New Jersey Regulators Quiz Eldorado Resorts About Caesars Deal as They Approve Tropicana License

Posted on: June 12, 2019, 07:50h. 

Last updated on: June 12, 2019, 07:50h.

New Jersey’s Casino Control Commission approved licensing of Eldorado Resorts Tuesday, essentially finalizing the company’s acquisition of The Tropicana and its entry into the Atlantic Gaming market.

Eldorado Resorts
Eldorado Resorts took over the reins at the Tropicana Atlantic City last year following a complex seven-year deal struck with billionaire corporate Carl Icahn, who is now reportedly pushing for a Caesars-Eldorado merger. (Image: Eldorado Resorts)

But The Press of Atlantic City reports that a good part of the two-hour hearing was devoted to the rumors that Reno-based Eldorado is on the brink of a megadeal to merge with Caesars Entertainment.

The regulator’s pressing of Eldorado representatives on the subject was about more than just idle curiosity. Should the rumored deal go through, it would represent a possible antitrust problem, with a future Eldorado-Caesars combination holding four of Atlantic City’s nine casino licenses.

New Jersey’s Casino Control Act guards against one operator holding multiple licenses if it results in “undue economic concentration.” This is defined as “actual or potential domination of the casino gaming market in Atlantic City as to substantially impede or suppress competition among casino licensees or adversely impact the economic stability of the casino industry in Atlantic City.”

Quiet on Caesars

Caesars already owns and operates Caesars Atlantic City, Harrah’s, and Bally’s and it’s possible that a future, enlarged group might have to sell one of these properties to satisfy antitrust regulations.

Unfortunately for the control commission, Eldorado CEO Thomas Reeg was keeping tight-lipped about any possible deal.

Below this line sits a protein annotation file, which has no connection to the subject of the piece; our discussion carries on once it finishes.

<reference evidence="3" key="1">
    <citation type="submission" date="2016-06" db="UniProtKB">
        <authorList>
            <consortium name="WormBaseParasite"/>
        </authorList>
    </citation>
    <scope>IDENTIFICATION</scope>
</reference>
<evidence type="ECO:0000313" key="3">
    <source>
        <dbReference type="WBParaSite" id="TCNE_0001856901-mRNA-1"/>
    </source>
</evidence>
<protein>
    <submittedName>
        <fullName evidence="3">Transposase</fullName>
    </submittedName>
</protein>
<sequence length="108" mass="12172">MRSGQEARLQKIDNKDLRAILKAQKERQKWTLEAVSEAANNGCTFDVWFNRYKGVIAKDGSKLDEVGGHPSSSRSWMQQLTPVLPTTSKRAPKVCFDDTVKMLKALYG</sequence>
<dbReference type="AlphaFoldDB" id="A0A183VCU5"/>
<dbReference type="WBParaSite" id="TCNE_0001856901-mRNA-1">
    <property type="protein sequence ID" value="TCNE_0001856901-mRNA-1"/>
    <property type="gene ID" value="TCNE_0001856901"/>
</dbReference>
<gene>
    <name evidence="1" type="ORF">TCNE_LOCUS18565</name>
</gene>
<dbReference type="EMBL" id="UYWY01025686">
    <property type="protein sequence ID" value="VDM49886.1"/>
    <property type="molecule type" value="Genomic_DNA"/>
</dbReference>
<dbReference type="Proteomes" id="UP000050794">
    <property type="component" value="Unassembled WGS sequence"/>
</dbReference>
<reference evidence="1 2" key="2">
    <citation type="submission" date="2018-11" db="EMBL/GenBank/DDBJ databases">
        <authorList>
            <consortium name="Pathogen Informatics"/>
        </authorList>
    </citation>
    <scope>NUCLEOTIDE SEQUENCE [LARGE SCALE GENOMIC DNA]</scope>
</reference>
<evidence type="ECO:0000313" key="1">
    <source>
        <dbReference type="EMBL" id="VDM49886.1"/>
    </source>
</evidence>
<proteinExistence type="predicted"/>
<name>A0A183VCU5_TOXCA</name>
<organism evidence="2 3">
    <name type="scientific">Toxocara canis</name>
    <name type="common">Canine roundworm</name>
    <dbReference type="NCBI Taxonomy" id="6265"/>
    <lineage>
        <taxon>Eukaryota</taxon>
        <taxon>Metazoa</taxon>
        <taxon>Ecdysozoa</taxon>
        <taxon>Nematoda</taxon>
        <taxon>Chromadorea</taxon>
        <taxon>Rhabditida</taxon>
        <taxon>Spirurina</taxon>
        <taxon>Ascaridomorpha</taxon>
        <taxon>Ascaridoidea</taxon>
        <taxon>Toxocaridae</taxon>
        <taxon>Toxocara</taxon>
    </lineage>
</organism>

I can’t comment on a particular (move),” he said, as reported by POAC. “I would say we have been an inquisitive company in the past. To the extent there are opportunities that make sense for our shareholders … we would take a hard look at those.”

Reeg added he understood there are a “host of concerns that other constituencies would have” about future M&A activity and Eldorado would “thoughtfully work through them.”

Eldorado has been in control of the Tropicana since October last year, after being granted a temporary license by the control commission a month prior. The decision at Tuesday’s hearing makes the arrangement more permanent.

Complex Deals

The company acquired the Trop’s ops as part of a complex seven-casino deal with Carl Icahn’s Icahn Enterprises. Icahn sold its subsidiary, Tropicana Entertainment, to Eldorado for $640 million, while its seven property assets were acquired for $1.21 billion by Gaming and Leisure Properties, a real estate investment trust created in 2013 as a spin off from Penn National Gaming.

Eldorado now leases the seven properties from GLPI.

Billionaire corporate raider Icahn has a knack for buying undervalued stock and effecting change within companies to drive up share prices – and he’s put the money he received from the sale of Tropicana Entertainment to good use.

Since the Eldorado deal, Icahn has been busily buying up small chunks of Caesars Entertainment to the point where he now holds almost 29 percent and is the largest shareholder in the casino giant.

Icahn is pushing for a sale or merger, and reports suggest that an agreement with Eldorado could be announced this month.